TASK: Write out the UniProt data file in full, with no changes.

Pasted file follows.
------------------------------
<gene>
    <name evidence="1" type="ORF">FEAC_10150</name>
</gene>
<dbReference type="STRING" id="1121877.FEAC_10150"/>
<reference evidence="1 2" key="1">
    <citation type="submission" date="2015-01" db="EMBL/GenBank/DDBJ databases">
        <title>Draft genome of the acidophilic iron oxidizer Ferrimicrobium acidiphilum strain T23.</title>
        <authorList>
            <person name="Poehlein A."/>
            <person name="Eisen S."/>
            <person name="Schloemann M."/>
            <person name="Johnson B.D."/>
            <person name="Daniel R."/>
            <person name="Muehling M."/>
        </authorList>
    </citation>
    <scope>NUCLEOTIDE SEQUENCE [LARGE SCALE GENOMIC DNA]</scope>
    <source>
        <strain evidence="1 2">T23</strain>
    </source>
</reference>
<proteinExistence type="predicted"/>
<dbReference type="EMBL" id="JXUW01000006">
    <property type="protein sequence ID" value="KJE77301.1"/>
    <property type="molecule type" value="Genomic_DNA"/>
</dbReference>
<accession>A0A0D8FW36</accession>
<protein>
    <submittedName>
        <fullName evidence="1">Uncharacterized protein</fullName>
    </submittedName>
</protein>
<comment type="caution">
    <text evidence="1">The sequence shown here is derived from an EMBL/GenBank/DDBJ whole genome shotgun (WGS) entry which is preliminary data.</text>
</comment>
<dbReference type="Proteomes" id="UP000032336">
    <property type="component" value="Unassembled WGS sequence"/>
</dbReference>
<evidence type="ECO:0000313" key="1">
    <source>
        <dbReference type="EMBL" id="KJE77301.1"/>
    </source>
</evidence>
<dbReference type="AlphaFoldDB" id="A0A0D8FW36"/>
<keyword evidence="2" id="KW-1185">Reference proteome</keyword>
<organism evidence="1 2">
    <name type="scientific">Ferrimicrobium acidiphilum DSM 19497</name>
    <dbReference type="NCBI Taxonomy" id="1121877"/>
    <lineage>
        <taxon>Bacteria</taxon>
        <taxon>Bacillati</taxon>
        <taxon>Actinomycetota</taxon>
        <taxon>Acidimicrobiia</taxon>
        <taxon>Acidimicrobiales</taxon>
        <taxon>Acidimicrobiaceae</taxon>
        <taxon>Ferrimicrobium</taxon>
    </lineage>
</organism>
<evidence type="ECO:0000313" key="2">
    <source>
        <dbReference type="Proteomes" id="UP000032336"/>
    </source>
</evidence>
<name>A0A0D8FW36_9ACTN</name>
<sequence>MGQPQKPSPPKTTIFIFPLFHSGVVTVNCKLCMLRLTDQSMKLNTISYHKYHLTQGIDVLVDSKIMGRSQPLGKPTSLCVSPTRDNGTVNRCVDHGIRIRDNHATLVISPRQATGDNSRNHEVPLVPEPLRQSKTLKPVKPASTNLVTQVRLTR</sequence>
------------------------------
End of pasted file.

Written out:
<gene>
    <name evidence="1" type="ORF">FEAC_10150</name>
</gene>
<dbReference type="STRING" id="1121877.FEAC_10150"/>
<reference evidence="1 2" key="1">
    <citation type="submission" date="2015-01" db="EMBL/GenBank/DDBJ databases">
        <title>Draft genome of the acidophilic iron oxidizer Ferrimicrobium acidiphilum strain T23.</title>
        <authorList>
            <person name="Poehlein A."/>
            <person name="Eisen S."/>
            <person name="Schloemann M."/>
            <person name="Johnson B.D."/>
            <person name="Daniel R."/>
            <person name="Muehling M."/>
        </authorList>
    </citation>
    <scope>NUCLEOTIDE SEQUENCE [LARGE SCALE GENOMIC DNA]</scope>
    <source>
        <strain evidence="1 2">T23</strain>
    </source>
</reference>
<proteinExistence type="predicted"/>
<dbReference type="EMBL" id="JXUW01000006">
    <property type="protein sequence ID" value="KJE77301.1"/>
    <property type="molecule type" value="Genomic_DNA"/>
</dbReference>
<accession>A0A0D8FW36</accession>
<protein>
    <submittedName>
        <fullName evidence="1">Uncharacterized protein</fullName>
    </submittedName>
</protein>
<comment type="caution">
    <text evidence="1">The sequence shown here is derived from an EMBL/GenBank/DDBJ whole genome shotgun (WGS) entry which is preliminary data.</text>
</comment>
<dbReference type="Proteomes" id="UP000032336">
    <property type="component" value="Unassembled WGS sequence"/>
</dbReference>
<evidence type="ECO:0000313" key="1">
    <source>
        <dbReference type="EMBL" id="KJE77301.1"/>
    </source>
</evidence>
<dbReference type="AlphaFoldDB" id="A0A0D8FW36"/>
<keyword evidence="2" id="KW-1185">Reference proteome</keyword>
<organism evidence="1 2">
    <name type="scientific">Ferrimicrobium acidiphilum DSM 19497</name>
    <dbReference type="NCBI Taxonomy" id="1121877"/>
    <lineage>
        <taxon>Bacteria</taxon>
        <taxon>Bacillati</taxon>
        <taxon>Actinomycetota</taxon>
        <taxon>Acidimicrobiia</taxon>
        <taxon>Acidimicrobiales</taxon>
        <taxon>Acidimicrobiaceae</taxon>
        <taxon>Ferrimicrobium</taxon>
    </lineage>
</organism>
<evidence type="ECO:0000313" key="2">
    <source>
        <dbReference type="Proteomes" id="UP000032336"/>
    </source>
</evidence>
<name>A0A0D8FW36_9ACTN</name>
<sequence>MGQPQKPSPPKTTIFIFPLFHSGVVTVNCKLCMLRLTDQSMKLNTISYHKYHLTQGIDVLVDSKIMGRSQPLGKPTSLCVSPTRDNGTVNRCVDHGIRIRDNHATLVISPRQATGDNSRNHEVPLVPEPLRQSKTLKPVKPASTNLVTQVRLTR</sequence>